Negligent Entrustment: Definition, FAQ and More

What is Negligent Entrustment?

Negligent entrustment from a person/manager occurs when a vehicle is entrusted to a driver when they know, or considering the circumstances, should know, that the driver is incompetent or unfit to drive, but nevertheless entrusts the vehicle to the driver’s care. The tort of negligent entrustment is based upon the principle that a person should not entrust a dangerous instrument to an unfit individual who may use it in a manner involving an unreasonable risk of harm to that individual or others.


Negligent Entrustment of an Auto

Specifically regarding fleet safety technology, if management identifies risky driving behaviors and does not make effective efforts to correct them, the fleet can be considered liable for not acting appropriately regarding known risk. The identification of risk increases negligent entrustment exposure for the company if it does not act in a responsible fashion to correct the identified risky behaviors and drivers.


Negligent Entrustment Interrogatories

In a courtroom situation, the defendant (fleet) could be asked if they were aware that the driver/vehicle in question posed a known level of risk.  By this time in the litigation process, the plaintiffs attorneys are in possession of all related safety reports and technology insights. That data can be extracted from telematic solutions which typically focus on risky driving behaviors such as aggressive accelerations, turning, or braking.  If the fleet has implemented video technology, it can also provide insight regarding such behaviors as unsafe following distance, near misses, failure to stop at red lights or stop signs, and distracted driving, such as the use of a cell phone while operating the vehicle.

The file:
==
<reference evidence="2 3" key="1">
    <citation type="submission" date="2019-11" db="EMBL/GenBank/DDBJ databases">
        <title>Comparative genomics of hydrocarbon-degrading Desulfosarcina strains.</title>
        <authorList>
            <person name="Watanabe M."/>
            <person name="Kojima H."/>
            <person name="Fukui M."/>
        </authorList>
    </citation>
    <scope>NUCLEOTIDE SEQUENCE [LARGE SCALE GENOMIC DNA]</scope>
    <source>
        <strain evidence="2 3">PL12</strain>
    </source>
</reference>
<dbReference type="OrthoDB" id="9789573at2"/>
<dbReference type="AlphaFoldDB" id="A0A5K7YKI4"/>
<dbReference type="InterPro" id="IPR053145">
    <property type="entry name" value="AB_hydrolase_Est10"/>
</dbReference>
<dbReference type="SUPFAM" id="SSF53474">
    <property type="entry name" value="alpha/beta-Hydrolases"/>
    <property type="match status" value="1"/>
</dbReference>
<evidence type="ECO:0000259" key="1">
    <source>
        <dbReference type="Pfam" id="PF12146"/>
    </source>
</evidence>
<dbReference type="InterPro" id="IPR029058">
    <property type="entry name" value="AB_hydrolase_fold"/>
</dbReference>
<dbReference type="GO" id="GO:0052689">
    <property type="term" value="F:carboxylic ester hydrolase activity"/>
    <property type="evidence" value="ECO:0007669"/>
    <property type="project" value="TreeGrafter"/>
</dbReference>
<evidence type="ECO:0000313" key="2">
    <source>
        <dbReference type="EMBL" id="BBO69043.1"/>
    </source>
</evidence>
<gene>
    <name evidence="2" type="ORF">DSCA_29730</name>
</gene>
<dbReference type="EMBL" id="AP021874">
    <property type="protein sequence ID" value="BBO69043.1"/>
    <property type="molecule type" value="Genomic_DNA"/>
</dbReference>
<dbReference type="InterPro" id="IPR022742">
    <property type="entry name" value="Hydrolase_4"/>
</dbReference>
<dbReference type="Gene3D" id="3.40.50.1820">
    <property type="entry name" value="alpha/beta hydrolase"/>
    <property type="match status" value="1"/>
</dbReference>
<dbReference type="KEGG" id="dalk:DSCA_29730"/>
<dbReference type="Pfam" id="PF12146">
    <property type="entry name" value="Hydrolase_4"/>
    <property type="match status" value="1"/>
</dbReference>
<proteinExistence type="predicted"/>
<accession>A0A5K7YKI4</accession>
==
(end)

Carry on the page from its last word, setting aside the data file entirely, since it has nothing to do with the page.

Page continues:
How Negligent Entrustment Applies to Insurance Coverage

Many commercial auto insurance policies limit coverage with entrustment exclusions.  This means the insurer is relying on the insured to properly vet its drivers.  Insurance companies don’t want to pay claims resulting from the insured’s poor assessment of character for any covered driver.  The covered company is in the greatest position to safeguard driver character and their vehicles and should therefore incur the risk of an associated loss.  An example would be if an insured hired a driver with multiple DUI infractions and that driver had an accident.  This would be considered an entrustment exclusion since the fleet was entrusted with the responsibility for hiring and would have been expected to rely on industry standard hiring and onboarding practices.


Examples of Negligent Entrustment

Some examples of negligent entrustment, specifically around driver behavior, would be:

  • A driver with a known frequency of cell phone misuse while driving is involved in an at-fault rear-end collision.
  • A driver with a known frequency to excessively speed is involved in an accident.
  • A driver with a known frequency of unsafe following distance is involved in an at-fault rear-end collision.
  • A driver with a known frequency of failing to stop fully at stop signs or stop for red light is involved in an at-fault intersection accident.


How Does LifeSaver Mobile Help a Company Mitigate a Negligent Entrustment Claim?

Compared to most fleet safety technologies, the approach of the LifeSaver Mobile solution provides a greater degree of protection against being declared guilty of negligent entrustment.


While most technologies identify safety issues to the driver and fleet management and then rely on feedback and coaching to correct the issue, the management of cell phone distraction will restrict the behavior from happening in the first place.